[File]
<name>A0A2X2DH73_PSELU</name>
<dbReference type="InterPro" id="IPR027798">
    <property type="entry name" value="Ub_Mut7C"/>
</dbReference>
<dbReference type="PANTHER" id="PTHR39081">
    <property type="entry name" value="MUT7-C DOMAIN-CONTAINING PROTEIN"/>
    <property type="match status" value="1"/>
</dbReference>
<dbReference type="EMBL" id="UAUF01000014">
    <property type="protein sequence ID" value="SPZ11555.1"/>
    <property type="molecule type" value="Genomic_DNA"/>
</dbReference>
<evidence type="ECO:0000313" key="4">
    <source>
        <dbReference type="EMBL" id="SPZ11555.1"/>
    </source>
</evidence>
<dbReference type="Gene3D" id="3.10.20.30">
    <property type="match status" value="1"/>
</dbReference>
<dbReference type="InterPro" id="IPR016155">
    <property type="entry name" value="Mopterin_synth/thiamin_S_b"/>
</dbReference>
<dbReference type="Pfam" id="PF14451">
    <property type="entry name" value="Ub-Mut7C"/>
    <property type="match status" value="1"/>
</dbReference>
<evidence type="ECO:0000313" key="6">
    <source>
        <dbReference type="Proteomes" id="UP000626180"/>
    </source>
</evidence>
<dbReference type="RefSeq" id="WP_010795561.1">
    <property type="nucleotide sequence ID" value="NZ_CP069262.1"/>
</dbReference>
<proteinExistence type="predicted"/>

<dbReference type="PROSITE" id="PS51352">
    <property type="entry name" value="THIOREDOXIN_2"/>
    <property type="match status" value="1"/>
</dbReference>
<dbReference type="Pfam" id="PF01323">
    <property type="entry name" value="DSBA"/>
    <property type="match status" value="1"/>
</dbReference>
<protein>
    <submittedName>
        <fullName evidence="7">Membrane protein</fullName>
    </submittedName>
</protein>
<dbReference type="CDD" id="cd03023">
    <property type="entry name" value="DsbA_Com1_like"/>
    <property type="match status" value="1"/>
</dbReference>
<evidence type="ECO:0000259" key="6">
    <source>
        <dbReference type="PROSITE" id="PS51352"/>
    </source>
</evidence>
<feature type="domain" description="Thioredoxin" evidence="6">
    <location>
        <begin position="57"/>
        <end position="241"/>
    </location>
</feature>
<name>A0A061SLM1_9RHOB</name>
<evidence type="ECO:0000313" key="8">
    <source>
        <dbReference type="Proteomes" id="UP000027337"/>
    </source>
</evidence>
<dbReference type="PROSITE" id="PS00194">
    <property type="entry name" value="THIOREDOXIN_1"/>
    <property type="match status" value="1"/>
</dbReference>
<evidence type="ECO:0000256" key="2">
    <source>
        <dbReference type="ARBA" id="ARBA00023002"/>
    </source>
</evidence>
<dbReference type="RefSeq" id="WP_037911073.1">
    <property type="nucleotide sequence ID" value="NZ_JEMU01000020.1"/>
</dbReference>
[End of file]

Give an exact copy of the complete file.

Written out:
<name>A0A2X2DH73_PSELU</name>
<dbReference type="InterPro" id="IPR027798">
    <property type="entry name" value="Ub_Mut7C"/>
</dbReference>
<dbReference type="PANTHER" id="PTHR39081">
    <property type="entry name" value="MUT7-C DOMAIN-CONTAINING PROTEIN"/>
    <property type="match status" value="1"/>
</dbReference>
<dbReference type="EMBL" id="UAUF01000014">
    <property type="protein sequence ID" value="SPZ11555.1"/>
    <property type="molecule type" value="Genomic_DNA"/>
</dbReference>
<evidence type="ECO:0000313" key="4">
    <source>
        <dbReference type="EMBL" id="SPZ11555.1"/>
    </source>
</evidence>
<dbReference type="Gene3D" id="3.10.20.30">
    <property type="match status" value="1"/>
</dbReference>
<dbReference type="InterPro" id="IPR016155">
    <property type="entry name" value="Mopterin_synth/thiamin_S_b"/>
</dbReference>
<dbReference type="Pfam" id="PF14451">
    <property type="entry name" value="Ub-Mut7C"/>
    <property type="match status" value="1"/>
</dbReference>
<evidence type="ECO:0000313" key="6">
    <source>
        <dbReference type="Proteomes" id="UP000626180"/>
    </source>
</evidence>
<dbReference type="RefSeq" id="WP_010795561.1">
    <property type="nucleotide sequence ID" value="NZ_CP069262.1"/>
</dbReference>
<proteinExistence type="predicted"/>

<dbReference type="PROSITE" id="PS51352">
    <property type="entry name" value="THIOREDOXIN_2"/>
    <property type="match status" value="1"/>
</dbReference>
<dbReference type="Pfam" id="PF01323">
    <property type="entry name" value="DSBA"/>
    <property type="match status" value="1"/>
</dbReference>
<protein>
    <submittedName>
        <fullName evidence="7">Membrane protein</fullName>
    </submittedName>
</protein>
<dbReference type="CDD" id="cd03023">
    <property type="entry name" value="DsbA_Com1_like"/>
    <property type="match status" value="1"/>
</dbReference>
<evidence type="ECO:0000259" key="6">
    <source>
        <dbReference type="PROSITE" id="PS51352"/>
    </source>
</evidence>
<feature type="domain" description="Thioredoxin" evidence="6">
    <location>
        <begin position="57"/>
        <end position="241"/>
    </location>
</feature>
<name>A0A061SLM1_9RHOB</name>
<evidence type="ECO:0000313" key="8">
    <source>
        <dbReference type="Proteomes" id="UP000027337"/>
    </source>
</evidence>
<dbReference type="PROSITE" id="PS00194">
    <property type="entry name" value="THIOREDOXIN_1"/>
    <property type="match status" value="1"/>
</dbReference>
<evidence type="ECO:0000256" key="2">
    <source>
        <dbReference type="ARBA" id="ARBA00023002"/>
    </source>
</evidence>
<dbReference type="RefSeq" id="WP_037911073.1">
    <property type="nucleotide sequence ID" value="NZ_JEMU01000020.1"/>
</dbReference>